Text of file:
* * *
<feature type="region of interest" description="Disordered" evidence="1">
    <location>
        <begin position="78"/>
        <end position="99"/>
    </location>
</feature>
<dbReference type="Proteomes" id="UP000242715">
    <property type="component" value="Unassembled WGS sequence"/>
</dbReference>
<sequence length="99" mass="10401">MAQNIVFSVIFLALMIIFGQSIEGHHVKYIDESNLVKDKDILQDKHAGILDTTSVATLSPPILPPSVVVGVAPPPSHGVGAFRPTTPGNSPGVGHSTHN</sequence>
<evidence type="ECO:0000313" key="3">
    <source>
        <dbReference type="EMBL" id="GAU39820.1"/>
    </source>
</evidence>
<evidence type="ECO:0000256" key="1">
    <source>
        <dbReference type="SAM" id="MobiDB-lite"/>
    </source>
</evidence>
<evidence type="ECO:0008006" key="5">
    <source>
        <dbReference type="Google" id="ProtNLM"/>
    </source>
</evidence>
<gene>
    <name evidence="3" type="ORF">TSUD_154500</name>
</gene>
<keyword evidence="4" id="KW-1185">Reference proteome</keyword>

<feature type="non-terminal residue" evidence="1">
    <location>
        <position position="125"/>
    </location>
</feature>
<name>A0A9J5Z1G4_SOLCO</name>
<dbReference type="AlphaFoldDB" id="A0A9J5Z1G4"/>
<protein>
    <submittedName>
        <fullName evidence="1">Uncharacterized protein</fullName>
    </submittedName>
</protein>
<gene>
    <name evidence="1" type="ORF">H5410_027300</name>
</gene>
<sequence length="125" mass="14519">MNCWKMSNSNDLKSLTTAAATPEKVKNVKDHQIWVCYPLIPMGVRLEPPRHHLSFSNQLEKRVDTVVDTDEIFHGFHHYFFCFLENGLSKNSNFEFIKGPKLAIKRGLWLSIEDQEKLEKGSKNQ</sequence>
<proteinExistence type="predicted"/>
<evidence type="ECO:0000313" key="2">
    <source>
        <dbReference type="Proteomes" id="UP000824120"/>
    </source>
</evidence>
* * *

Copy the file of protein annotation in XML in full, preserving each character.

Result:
<feature type="region of interest" description="Disordered" evidence="1">
    <location>
        <begin position="78"/>
        <end position="99"/>
    </location>
</feature>
<dbReference type="Proteomes" id="UP000242715">
    <property type="component" value="Unassembled WGS sequence"/>
</dbReference>
<sequence length="99" mass="10401">MAQNIVFSVIFLALMIIFGQSIEGHHVKYIDESNLVKDKDILQDKHAGILDTTSVATLSPPILPPSVVVGVAPPPSHGVGAFRPTTPGNSPGVGHSTHN</sequence>
<evidence type="ECO:0000313" key="3">
    <source>
        <dbReference type="EMBL" id="GAU39820.1"/>
    </source>
</evidence>
<evidence type="ECO:0000256" key="1">
    <source>
        <dbReference type="SAM" id="MobiDB-lite"/>
    </source>
</evidence>
<evidence type="ECO:0008006" key="5">
    <source>
        <dbReference type="Google" id="ProtNLM"/>
    </source>
</evidence>
<gene>
    <name evidence="3" type="ORF">TSUD_154500</name>
</gene>
<keyword evidence="4" id="KW-1185">Reference proteome</keyword>

<feature type="non-terminal residue" evidence="1">
    <location>
        <position position="125"/>
    </location>
</feature>
<name>A0A9J5Z1G4_SOLCO</name>
<dbReference type="AlphaFoldDB" id="A0A9J5Z1G4"/>
<protein>
    <submittedName>
        <fullName evidence="1">Uncharacterized protein</fullName>
    </submittedName>
</protein>
<gene>
    <name evidence="1" type="ORF">H5410_027300</name>
</gene>
<sequence length="125" mass="14519">MNCWKMSNSNDLKSLTTAAATPEKVKNVKDHQIWVCYPLIPMGVRLEPPRHHLSFSNQLEKRVDTVVDTDEIFHGFHHYFFCFLENGLSKNSNFEFIKGPKLAIKRGLWLSIEDQEKLEKGSKNQ</sequence>
<proteinExistence type="predicted"/>
<evidence type="ECO:0000313" key="2">
    <source>
        <dbReference type="Proteomes" id="UP000824120"/>
    </source>
</evidence>